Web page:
Distorting the corpus: scholarly interaction and the erroneous authentication of the Sheikh Ibada fakes
thesisposted on 28.03.2022, 20:09 by Richard A. D. Bott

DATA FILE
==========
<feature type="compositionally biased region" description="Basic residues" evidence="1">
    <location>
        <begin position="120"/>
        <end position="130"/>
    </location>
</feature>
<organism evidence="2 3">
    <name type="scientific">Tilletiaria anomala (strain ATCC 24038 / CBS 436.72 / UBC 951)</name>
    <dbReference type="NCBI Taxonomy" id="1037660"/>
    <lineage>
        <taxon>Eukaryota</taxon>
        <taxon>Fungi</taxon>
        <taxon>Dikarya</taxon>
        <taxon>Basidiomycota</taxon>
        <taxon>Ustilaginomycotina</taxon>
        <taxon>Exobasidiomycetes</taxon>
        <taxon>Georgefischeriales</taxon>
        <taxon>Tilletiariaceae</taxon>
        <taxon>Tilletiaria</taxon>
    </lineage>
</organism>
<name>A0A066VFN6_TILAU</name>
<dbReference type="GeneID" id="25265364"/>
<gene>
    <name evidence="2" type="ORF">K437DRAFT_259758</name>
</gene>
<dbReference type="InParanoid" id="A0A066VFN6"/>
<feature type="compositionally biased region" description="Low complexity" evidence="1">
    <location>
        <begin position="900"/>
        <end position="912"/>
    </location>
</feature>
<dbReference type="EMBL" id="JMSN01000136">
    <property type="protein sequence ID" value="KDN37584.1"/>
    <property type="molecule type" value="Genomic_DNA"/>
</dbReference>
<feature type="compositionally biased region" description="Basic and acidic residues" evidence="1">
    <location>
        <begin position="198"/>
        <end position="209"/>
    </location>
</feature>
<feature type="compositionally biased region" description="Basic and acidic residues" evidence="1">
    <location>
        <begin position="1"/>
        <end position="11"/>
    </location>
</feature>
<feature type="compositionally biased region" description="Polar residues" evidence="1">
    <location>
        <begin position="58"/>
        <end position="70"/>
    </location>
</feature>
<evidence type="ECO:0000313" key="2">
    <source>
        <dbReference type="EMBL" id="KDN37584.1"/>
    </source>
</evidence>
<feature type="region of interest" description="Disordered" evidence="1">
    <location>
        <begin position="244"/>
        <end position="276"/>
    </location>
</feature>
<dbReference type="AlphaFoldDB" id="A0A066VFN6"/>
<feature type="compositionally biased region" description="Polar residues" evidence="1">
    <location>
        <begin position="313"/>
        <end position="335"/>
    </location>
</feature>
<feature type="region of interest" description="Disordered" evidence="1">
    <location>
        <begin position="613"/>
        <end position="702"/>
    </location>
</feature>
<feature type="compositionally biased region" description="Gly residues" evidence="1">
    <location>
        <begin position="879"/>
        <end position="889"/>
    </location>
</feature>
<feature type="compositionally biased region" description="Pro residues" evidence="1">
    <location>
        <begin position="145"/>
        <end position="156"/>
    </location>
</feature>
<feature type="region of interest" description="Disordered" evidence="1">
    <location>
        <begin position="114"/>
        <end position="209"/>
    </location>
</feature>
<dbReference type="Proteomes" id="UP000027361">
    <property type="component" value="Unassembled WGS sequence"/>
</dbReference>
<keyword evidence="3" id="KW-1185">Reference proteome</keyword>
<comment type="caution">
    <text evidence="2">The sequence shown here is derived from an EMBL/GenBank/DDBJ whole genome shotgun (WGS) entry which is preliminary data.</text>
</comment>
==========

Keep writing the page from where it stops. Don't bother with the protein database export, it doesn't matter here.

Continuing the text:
Far too often antiquities purchased on the market without verifiable provenance information enter scholarship as authentic antiquities only to be later exposed as modern creations. When this occurs, the scholarly discourse surrounding these events tends to treat these fakes as singularities and focusses on the methods used to uncover them. Largely ignored during these discussions are the processes by which these fake antiquities were erroneously authenticated by scholars in the first place. It is this deficit in the scholarship that this thesis contributes towards. Through a careful study of the Sheikh Ibada fakes, a group of sculptures once heralded as important examples of early ‘Coptic’ sculpture, this thesis explores the erroneous authentication of fake antiquities by scholars. It is demonstrated here that the methods by which scholars approached the Sheikh Ibada fakes, devoid of archaeologically recovered provenance, were highly problematic and led to the fakes being erroneously authenticated. There was a lack of what should be routine suspicion regarding the authenticity of antiquities acquired not from scientific excavation, but rather the antiquities trade. As a result, the Sheikh Ibada fakes were authenticated and entered scholarship as authentic antiquities.